Education Reform

4th Grade Teacher: Remote Learning Was a Disaster

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Lelac Almagor teaches fourth grade in a charter school in Washington, D.C. The following article appeared in the New York Times.

She writes:

Our prepandemic public school system was imperfect, surely, clumsy and test-crazed and plagued with inequities. But it was also a little miraculous: a place where children from different backgrounds could stow their backpacks in adjacent cubbies, sit in a circle and learn in community.

At the diverse Washington, D.C., public charter school where I teach, and which my 6-year-old attends, the whole point was that our families chose to do it together — knowing that it meant we would be grappling with our differences and biases well before our children could tie their own shoes.

Then Covid hit, and overnight these school communities fragmented and segregated. The wealthiest parents snapped up teachers for “microschools,” reviving the Victorian custom of hiring a governess and a music master. Others left for private school without a backward glance.

Some middle-class parents who could work remotely toughed it out at home, checking in on school between their own virtual meetings. Those with younger kids or in-person jobs scraped together education and child care — an outdoor play pod or a camp counselor to supervise hours of Zoom classes. With schools closed, the health risks and child care hours didn’t disappear. They simply shifted from well-educated, unionized, tax-funded professional teachers to hourly-wage, no-benefit workers serving only those who could afford to pay.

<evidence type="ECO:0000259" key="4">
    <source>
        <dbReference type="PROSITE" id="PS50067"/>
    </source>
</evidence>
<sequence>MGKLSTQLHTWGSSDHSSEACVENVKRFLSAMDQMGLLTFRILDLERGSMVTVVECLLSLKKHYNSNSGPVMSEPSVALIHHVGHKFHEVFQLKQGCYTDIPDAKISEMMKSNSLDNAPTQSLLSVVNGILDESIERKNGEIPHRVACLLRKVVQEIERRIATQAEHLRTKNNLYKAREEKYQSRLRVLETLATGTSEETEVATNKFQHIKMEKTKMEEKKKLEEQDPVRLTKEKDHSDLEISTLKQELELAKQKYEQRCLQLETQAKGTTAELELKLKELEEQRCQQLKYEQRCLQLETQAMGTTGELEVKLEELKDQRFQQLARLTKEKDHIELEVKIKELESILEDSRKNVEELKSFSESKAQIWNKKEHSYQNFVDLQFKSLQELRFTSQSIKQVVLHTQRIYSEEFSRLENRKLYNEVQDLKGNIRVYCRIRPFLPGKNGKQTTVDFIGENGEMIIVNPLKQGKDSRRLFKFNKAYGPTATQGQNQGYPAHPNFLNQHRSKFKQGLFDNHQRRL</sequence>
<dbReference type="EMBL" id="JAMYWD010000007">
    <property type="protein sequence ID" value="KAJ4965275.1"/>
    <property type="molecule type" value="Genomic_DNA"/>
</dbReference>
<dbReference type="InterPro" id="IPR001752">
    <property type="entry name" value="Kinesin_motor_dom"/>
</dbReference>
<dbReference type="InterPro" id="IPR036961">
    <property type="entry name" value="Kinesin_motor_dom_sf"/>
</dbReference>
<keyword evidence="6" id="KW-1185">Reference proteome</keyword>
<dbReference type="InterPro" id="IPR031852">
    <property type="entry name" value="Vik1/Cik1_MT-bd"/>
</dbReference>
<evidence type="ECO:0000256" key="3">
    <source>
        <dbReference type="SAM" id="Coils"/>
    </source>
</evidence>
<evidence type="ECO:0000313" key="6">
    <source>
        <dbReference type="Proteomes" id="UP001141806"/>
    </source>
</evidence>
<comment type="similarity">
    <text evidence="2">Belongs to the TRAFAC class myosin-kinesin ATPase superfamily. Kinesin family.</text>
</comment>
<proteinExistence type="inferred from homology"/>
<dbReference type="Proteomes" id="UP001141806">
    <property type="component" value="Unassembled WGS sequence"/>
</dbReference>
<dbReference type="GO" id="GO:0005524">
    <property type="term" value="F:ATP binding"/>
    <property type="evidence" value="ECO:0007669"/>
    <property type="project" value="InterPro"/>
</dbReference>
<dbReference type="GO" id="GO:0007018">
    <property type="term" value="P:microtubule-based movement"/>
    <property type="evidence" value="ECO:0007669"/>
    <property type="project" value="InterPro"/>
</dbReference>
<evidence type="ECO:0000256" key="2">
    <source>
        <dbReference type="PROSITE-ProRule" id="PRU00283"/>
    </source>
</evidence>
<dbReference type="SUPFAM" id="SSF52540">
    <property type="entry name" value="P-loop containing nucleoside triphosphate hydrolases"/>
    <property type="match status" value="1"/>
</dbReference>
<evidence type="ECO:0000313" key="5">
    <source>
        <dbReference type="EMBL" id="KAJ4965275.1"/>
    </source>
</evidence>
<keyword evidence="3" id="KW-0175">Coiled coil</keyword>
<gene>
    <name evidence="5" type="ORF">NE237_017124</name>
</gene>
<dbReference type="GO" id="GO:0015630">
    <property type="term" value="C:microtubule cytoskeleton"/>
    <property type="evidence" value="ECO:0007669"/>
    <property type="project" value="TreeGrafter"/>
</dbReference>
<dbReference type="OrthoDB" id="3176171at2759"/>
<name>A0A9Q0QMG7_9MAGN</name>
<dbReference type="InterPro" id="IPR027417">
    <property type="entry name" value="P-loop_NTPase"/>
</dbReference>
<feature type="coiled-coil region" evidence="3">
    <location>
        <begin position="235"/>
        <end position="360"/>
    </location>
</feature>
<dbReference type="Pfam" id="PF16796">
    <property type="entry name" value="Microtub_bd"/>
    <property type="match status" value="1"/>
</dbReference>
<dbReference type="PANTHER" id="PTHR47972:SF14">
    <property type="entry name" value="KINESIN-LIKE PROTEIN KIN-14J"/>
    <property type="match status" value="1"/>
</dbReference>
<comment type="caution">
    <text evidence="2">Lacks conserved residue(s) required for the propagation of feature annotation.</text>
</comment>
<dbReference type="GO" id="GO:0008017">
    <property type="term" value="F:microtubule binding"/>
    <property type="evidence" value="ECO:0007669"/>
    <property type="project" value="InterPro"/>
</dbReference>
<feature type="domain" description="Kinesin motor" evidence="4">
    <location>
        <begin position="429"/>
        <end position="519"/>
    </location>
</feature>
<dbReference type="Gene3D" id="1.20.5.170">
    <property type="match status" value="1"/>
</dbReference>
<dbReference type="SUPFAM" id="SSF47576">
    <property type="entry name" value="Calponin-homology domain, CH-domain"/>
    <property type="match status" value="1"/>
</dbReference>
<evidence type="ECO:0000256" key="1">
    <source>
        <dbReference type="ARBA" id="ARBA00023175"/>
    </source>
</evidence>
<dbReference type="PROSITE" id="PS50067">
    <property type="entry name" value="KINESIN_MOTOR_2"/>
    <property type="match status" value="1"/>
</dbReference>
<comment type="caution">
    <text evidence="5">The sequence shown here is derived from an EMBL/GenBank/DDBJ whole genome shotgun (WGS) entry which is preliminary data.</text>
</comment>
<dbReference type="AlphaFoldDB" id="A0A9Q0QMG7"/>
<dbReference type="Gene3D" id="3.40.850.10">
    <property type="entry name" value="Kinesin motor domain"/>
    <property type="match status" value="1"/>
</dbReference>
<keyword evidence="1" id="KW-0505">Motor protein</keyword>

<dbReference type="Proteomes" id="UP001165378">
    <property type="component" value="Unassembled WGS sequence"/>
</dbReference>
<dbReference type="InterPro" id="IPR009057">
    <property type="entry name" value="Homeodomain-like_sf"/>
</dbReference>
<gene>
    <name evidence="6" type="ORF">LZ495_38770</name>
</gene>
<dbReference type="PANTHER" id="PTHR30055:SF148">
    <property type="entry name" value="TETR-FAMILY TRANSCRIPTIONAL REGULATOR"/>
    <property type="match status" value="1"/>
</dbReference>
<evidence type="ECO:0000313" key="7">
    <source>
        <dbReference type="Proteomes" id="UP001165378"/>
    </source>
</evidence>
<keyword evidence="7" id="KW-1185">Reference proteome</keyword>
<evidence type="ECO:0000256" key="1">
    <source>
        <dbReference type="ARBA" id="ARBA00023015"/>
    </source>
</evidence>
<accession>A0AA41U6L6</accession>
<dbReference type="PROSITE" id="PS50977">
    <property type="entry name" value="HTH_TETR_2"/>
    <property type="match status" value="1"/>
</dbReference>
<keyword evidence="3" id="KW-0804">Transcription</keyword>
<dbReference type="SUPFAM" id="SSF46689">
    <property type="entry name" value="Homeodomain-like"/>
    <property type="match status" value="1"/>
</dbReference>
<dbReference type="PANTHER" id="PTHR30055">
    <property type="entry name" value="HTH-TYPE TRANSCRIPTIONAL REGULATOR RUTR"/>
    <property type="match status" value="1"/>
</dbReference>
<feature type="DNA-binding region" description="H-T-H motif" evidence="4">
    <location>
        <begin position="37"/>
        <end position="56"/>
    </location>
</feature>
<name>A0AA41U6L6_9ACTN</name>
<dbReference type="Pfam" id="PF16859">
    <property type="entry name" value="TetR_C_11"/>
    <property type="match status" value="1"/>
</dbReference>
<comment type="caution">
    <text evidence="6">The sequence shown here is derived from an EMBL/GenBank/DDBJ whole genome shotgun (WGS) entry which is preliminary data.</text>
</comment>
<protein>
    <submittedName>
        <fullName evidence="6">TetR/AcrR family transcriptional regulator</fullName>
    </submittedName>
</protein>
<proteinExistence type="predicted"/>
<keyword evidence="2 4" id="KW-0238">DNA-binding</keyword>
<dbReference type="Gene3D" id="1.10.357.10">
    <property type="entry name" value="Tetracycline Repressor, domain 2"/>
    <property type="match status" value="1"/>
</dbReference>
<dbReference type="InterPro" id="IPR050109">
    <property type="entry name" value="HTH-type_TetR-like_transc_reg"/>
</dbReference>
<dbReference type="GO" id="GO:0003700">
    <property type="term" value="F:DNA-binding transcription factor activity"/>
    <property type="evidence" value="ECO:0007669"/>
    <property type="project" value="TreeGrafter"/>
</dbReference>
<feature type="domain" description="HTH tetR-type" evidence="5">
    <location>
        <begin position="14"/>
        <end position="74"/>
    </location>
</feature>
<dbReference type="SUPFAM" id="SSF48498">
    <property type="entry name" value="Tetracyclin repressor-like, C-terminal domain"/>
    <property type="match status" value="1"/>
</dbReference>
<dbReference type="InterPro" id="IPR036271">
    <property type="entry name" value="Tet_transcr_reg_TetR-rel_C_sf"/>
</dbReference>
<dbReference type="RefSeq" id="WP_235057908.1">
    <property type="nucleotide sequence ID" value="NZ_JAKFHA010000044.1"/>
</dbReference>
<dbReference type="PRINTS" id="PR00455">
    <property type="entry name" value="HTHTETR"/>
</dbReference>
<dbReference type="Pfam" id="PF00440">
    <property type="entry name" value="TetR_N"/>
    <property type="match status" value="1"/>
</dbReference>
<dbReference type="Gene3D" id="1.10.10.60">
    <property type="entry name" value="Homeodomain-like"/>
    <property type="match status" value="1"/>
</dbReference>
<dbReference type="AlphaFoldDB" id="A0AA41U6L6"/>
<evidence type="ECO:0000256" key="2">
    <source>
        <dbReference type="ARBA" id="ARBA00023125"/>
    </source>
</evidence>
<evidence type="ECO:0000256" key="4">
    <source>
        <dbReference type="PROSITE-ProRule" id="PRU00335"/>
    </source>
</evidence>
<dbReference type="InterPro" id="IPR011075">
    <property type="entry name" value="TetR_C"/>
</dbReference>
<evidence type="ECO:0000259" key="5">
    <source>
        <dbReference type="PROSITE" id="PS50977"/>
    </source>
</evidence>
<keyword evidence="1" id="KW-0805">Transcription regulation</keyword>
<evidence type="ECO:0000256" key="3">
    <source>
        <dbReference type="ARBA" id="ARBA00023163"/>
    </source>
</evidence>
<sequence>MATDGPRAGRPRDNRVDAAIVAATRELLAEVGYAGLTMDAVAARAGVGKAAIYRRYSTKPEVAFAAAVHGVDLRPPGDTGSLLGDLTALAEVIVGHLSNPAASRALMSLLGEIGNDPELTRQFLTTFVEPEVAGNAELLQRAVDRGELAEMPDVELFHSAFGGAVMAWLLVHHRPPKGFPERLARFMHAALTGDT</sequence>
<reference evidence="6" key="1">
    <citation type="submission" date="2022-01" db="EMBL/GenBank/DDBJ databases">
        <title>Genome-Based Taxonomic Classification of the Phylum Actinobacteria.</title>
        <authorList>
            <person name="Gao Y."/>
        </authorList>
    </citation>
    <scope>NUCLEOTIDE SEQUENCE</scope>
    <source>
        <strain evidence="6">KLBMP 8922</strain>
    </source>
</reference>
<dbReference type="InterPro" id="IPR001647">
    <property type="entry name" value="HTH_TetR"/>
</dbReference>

The families with the fewest resources were left with nothing. No child care, only the pallid virtual editions of essential services like occupational or speech therapy.

If they could work out the logistics, their kids got a couple of hours a day of Zoom school. If they couldn’t, they got attendance warnings. In my fourth-grade class, I had students calling in from the car while their mom delivered groceries, or from the toddler room of their mom’s busy day care center.

Home alone with younger siblings or cousins, kids struggled to focus while bouncing a fussy toddler or getting whacked repeatedly on the head with a foam sword. Others lay in bed and played video games or watched TV. Many times each day, I carefully repeated the instructions for floundering students, only to have them reply, helplessly, “I’m sorry, I can’t hear you,” their audio squealing and video freezing as they spoke.

Even under optimal conditions, virtual school meant flattening the collaborative magic of the classroom into little more than an instructional video. Stripped of classroom discussion, human connection, art materials, classroom libraries and time and space to play, virtual school was not school; it was busywork obscuring the “rubber-rooming” of the entire school system.